Vancouver Low Impact Development

Abundant water resources are vital to Vancouver’s high quality of life. The City of Vancouver is committed to protecting our streams, lakes, rivers, and groundwater by managing stormwater runoff from streets, buildings, parking lots and other hard surfaces.

As part of the federal Clean Water Act, the City meets requirements of the National Pollutant Discharge Elimination Systems (NPDES) Western Washington Phase II Municipal Stormwater Permit (Permit). The Permit went into effect in 2013 and will expire in 2018. Vancouver’s first Permit was issued in 2007.

The cornerstone requirement of the Permit is to promote low impact development (LID) as the first choice for new development, redevelopment, and construction.

What is LID?

LID is a site development technique whose primary tenet is to manage rainfall in ways similar to nature. How?

  • Planning a site to minimize the “footprint” of impervious surfaces creates less runoff.
  • Preserving or replanting native vegetation allows rain to be caught, evaporated, and transpired by trees.
  • Distributing small-scale vegetated facilities across the landscape allows most rainfall to soak into the ground near where it falls.

With LID, integrating stormwater management early into site planning can help create an urban landscape that acts more like a forest. Benefits include recharging aquifers, keeping streams supplied with cold water in summer, and avoiding damage to salmon habitat from concentrated surface water discharges to streams.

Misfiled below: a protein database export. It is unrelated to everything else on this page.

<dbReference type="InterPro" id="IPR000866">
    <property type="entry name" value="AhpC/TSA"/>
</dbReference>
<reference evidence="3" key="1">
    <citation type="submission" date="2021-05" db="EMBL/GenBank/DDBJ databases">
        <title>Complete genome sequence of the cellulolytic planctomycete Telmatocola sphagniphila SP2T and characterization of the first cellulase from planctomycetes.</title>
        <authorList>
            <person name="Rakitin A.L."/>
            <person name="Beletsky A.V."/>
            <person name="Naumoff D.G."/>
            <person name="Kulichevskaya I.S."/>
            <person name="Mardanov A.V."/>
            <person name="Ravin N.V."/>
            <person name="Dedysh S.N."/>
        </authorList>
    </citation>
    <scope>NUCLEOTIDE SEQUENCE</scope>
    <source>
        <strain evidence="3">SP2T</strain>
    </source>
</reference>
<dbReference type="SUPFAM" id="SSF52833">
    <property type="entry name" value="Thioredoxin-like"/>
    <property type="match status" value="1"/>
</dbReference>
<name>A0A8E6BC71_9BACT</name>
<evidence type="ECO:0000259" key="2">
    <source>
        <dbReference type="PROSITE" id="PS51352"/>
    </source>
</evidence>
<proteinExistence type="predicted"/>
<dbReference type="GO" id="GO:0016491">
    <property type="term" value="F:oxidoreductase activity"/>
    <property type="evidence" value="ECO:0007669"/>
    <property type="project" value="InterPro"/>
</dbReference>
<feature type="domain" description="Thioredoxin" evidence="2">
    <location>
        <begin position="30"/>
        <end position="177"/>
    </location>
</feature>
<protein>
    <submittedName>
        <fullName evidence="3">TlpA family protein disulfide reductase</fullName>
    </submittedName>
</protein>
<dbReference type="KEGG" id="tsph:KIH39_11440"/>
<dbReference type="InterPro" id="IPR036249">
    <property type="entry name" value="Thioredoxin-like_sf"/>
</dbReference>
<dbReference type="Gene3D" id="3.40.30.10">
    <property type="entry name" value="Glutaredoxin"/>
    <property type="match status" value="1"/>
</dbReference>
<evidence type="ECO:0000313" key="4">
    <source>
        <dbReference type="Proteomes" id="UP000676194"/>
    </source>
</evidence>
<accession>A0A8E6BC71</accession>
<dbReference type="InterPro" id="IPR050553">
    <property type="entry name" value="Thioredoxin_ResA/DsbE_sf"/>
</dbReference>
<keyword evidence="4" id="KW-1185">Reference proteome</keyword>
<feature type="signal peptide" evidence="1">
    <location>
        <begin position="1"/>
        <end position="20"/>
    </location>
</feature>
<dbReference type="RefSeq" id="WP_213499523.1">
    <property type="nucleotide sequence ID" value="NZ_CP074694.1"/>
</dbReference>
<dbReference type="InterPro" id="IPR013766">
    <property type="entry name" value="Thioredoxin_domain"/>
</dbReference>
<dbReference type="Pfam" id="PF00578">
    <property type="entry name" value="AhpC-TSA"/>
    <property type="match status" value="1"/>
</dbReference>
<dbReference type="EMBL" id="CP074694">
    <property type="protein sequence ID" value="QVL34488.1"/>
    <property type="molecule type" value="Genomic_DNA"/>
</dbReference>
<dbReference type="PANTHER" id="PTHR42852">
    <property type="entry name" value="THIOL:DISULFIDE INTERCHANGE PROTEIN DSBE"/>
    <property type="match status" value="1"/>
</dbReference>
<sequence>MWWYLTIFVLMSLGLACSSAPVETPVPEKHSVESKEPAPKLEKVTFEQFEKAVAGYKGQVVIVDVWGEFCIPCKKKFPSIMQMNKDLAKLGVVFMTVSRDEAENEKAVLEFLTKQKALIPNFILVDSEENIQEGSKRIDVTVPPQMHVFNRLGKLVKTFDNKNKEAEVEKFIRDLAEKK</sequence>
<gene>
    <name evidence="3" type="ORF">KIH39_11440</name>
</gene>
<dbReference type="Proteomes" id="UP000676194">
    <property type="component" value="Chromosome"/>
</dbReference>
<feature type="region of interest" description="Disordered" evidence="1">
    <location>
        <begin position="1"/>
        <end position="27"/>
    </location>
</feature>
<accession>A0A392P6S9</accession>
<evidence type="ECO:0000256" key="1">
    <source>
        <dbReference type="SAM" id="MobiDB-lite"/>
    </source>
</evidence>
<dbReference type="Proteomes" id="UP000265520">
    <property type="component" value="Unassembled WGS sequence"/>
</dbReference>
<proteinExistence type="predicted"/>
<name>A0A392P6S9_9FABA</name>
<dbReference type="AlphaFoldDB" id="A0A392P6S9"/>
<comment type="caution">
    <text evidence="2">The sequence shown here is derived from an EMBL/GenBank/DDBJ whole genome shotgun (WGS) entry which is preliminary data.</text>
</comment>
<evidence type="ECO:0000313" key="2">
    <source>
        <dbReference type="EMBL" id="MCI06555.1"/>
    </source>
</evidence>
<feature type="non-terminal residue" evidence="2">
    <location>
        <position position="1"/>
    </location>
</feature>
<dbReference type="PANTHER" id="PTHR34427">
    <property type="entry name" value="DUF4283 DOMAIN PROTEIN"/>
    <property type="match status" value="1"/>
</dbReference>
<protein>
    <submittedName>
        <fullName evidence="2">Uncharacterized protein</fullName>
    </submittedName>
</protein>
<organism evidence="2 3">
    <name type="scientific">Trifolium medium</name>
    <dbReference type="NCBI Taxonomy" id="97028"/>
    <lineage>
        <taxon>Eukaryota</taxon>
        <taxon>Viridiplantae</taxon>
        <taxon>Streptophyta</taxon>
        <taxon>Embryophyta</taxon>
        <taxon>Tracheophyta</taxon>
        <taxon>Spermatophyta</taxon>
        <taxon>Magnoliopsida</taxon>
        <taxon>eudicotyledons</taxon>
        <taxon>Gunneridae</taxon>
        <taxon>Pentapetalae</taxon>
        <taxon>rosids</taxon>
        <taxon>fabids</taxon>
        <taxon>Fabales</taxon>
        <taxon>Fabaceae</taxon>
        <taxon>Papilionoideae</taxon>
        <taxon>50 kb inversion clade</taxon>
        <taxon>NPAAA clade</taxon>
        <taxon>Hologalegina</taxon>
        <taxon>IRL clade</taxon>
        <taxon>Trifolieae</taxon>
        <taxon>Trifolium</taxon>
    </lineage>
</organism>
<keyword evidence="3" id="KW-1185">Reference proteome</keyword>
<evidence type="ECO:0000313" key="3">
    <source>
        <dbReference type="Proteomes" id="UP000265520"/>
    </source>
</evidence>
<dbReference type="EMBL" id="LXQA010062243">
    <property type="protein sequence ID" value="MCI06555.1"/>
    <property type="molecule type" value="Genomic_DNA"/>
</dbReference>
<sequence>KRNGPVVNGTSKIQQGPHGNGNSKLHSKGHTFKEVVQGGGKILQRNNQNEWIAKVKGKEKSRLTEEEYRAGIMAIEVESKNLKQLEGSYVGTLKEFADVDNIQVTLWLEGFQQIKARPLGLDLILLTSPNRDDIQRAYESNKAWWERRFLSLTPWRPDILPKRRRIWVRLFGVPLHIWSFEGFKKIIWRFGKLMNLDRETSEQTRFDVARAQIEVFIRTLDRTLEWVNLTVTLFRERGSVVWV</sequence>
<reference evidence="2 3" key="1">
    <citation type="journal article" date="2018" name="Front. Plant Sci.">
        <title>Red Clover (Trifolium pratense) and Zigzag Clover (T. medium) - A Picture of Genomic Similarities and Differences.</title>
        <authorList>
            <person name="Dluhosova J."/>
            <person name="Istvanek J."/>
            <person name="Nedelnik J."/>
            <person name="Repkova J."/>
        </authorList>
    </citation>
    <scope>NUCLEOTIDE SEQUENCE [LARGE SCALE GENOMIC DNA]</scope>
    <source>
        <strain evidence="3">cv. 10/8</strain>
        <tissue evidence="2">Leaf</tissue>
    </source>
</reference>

Code Review

To help make LID commonplace, the City is reviewing its development codes and engineering standards to allow smaller impervious footprints, encourage retention and restoration of trees, and to adopt LID practices such as bioretention, dispersion, and downspout infiltration as the preferred choices for managing runoff.

Changes are proposed to Title 14 – Waters and Sewers, Title 20 – Zoning, and Title 11 – Streets.


We welcome your comments! Please e-mail Annette Griffy at to let us know what you think.


The City’s Permit requires updates to go into effect by December 31, 2016. Our schedule includes community involvement this summer, followed by approval from Planning Commission this fall and adoption by City Council in November.

Stakeholder Meetings:
June 9, 4-6pm
June 22, 4-6pm
July 13, 4-6pm
Held at Vancouver City Hall, 415 W. 6th St., Aspen Conference Room

Urban Forestry Commission: July 20, 6pm

Planning Commission Workshop: August 23, 4pm

Planning Commission Hearing: September 27, 6pm

City Council Workshop: October 3

City Council Consent: October 10

City Council Public Hearing: October 17

Urban Forestry Commission, Planning Commission, and City Council Meetings are held at:
Vancouver City Hall
Council Chambers
415 W. 6th Street
Vancouver, Washington'

Staff Contact: Annette Griffy at


Other Resources

Low Impact Development Self-Guided Tour In Clark County
Washington Stormwater Center
US Environmental Protection Agency Green Infrastructure